The education secretary has ordered a review of schools whose pupils have fled to Syria – just days after she wrote to one such academy offering her full support.
Nicky Morgan won plaudits for a sensitively-worded letter to Bethnal Green Academy last Tuesday after three of its teenage pupils left the country, without their families, amid concerns that they intended to join up with Islamic State militants.
She thanked staff for doing “everything possible” to provide help and support during the difficult time and said she had been reassured the school was doing all it could to keep pupils safe.
But, in what appears like a U-turn, it was revealed on Saturday night that Ms Morgan had ordered the Department for Education’s (DfE) due diligence and counter extremism division to review any schools where there was evidence pupils had travelled to Syria.
A DfE source strongly denied Ms Morgan had backtracked or changed her stance, stressing that the reviews are historic in focus and unrelated to the Bethnal Green Academy letter.
The source insisted the investigations – contrary to national reports – are not “witch-hunts”, but aim to support schools in difficult circumstances.
The only school confirmed as under review is Quintin Kynaston (QK), the St John’s Wood academy which taught Mohammed Emwazi – the alledged Islamic State executioner who has been nicknamed ‘Jihadi John’.
But Schools Week understands Bethnal Green Academy is also being scrutinised, as there is strong evidence its pupils have fled to Syria.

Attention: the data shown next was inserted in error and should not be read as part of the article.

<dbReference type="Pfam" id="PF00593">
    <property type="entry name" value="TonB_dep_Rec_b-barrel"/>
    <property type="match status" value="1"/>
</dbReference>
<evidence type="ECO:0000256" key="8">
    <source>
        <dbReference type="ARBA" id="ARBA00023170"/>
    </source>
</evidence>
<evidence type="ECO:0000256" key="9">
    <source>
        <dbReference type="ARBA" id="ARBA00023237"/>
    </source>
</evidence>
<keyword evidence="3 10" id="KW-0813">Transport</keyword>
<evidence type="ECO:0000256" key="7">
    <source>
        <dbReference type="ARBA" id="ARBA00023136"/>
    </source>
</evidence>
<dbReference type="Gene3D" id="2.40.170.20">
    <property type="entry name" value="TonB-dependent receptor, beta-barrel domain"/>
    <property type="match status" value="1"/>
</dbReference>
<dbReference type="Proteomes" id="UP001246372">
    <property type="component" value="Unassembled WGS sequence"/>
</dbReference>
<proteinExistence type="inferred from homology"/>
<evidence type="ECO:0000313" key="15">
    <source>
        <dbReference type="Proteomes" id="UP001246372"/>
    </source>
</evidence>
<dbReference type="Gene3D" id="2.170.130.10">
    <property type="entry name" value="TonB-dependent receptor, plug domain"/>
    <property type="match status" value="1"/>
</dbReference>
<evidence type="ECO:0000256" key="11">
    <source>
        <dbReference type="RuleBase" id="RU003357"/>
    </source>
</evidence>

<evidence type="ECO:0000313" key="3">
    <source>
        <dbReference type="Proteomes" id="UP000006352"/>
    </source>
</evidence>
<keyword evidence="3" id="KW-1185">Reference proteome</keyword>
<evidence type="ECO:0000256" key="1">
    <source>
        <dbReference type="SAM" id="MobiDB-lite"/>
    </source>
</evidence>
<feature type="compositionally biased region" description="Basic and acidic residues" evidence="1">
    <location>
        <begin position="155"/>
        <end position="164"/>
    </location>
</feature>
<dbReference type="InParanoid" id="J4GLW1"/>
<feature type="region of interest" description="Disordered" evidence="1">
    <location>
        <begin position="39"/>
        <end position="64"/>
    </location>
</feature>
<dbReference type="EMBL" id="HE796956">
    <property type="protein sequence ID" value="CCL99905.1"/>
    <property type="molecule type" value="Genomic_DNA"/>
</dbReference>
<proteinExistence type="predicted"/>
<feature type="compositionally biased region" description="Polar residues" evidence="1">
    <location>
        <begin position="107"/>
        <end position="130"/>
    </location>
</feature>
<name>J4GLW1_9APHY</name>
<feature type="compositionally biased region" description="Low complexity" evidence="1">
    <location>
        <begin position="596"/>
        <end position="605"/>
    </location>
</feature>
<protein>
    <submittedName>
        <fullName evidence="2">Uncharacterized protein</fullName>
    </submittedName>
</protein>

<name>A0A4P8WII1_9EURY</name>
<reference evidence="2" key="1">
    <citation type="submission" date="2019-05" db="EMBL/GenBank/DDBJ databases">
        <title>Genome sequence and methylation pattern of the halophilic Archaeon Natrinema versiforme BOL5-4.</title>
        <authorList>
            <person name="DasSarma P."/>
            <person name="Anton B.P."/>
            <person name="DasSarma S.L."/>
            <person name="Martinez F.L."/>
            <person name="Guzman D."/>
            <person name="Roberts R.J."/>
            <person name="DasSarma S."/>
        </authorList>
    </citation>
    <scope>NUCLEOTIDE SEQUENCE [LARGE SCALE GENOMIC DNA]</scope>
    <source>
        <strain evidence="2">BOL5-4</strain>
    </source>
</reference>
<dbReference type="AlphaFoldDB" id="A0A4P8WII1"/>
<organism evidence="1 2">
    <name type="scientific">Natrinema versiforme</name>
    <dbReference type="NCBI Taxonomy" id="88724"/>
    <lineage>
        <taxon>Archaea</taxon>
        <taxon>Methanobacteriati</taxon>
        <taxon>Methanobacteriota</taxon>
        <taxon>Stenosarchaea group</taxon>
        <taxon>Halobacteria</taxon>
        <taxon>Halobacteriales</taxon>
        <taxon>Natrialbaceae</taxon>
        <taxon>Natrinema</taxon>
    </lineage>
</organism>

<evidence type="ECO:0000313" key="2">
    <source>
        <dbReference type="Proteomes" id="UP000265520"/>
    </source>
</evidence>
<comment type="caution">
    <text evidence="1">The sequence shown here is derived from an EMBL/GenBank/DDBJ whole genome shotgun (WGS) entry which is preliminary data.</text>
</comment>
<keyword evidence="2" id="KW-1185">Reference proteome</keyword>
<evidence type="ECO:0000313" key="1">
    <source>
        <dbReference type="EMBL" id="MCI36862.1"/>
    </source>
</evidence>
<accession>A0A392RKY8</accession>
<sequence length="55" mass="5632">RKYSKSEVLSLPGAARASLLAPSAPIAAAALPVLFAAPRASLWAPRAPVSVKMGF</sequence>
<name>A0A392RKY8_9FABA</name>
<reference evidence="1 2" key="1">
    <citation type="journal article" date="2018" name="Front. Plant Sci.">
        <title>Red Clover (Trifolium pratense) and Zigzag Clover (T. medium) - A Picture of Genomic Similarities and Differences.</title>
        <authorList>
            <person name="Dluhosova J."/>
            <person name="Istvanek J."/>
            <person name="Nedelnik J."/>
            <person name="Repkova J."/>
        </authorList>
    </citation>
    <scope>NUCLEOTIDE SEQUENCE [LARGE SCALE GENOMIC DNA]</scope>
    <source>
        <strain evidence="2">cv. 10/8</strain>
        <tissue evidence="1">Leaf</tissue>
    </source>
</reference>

A DfE spokesperson said: “The secretary of state has asked them [the due diligence team] to review those schools where we have evidence of links with pupils who have travelled to Syria.
“The allegations about QK may be historic and it is clearly a completely different school today, but I’m sure we will look back at the evidence from the time as part of this review to see if there are any lessons we can learn for the future.”
The Bethnal Green Academy pupils, who left for Syria in February half-term, are thought to have joined the Islamic militants as frontline fighters or brides for Jihadis.
Two former pupils at QK were also reported to have joined Mr Emwazi, who left the school in 2006, to become Islamic fighters.
Alex Atherton, headteacher of QK, said the academy had been highly proactive in working with the government’s Prevent strategy to counteract extremism.
Jo Shuter, headteacher at the time Mr Emwazi attended, told the BBC Radio 4 Today programme on Monday: “There was never any sense that these young men as I knew them were radicalised while they were at school.”
It was revealed on Sunday a total of 18 girls aged 20 or under have travelled to Syria in the last year. The last five to travel are aged 15 or 16.
A DfE spokesperson added: “Our understanding of the challenge, and the way we monitor the ability of schools to respond to it, has advanced hugely in the past few years.
“As part of this, this government set-up a dedicated due diligence and counter extremism division within the DfE and they are working tirelessly to develop our understanding of the problem and to see if and where we can offer help to schools with pupils or former pupils who have since travelled to Syria or other areas of concern.”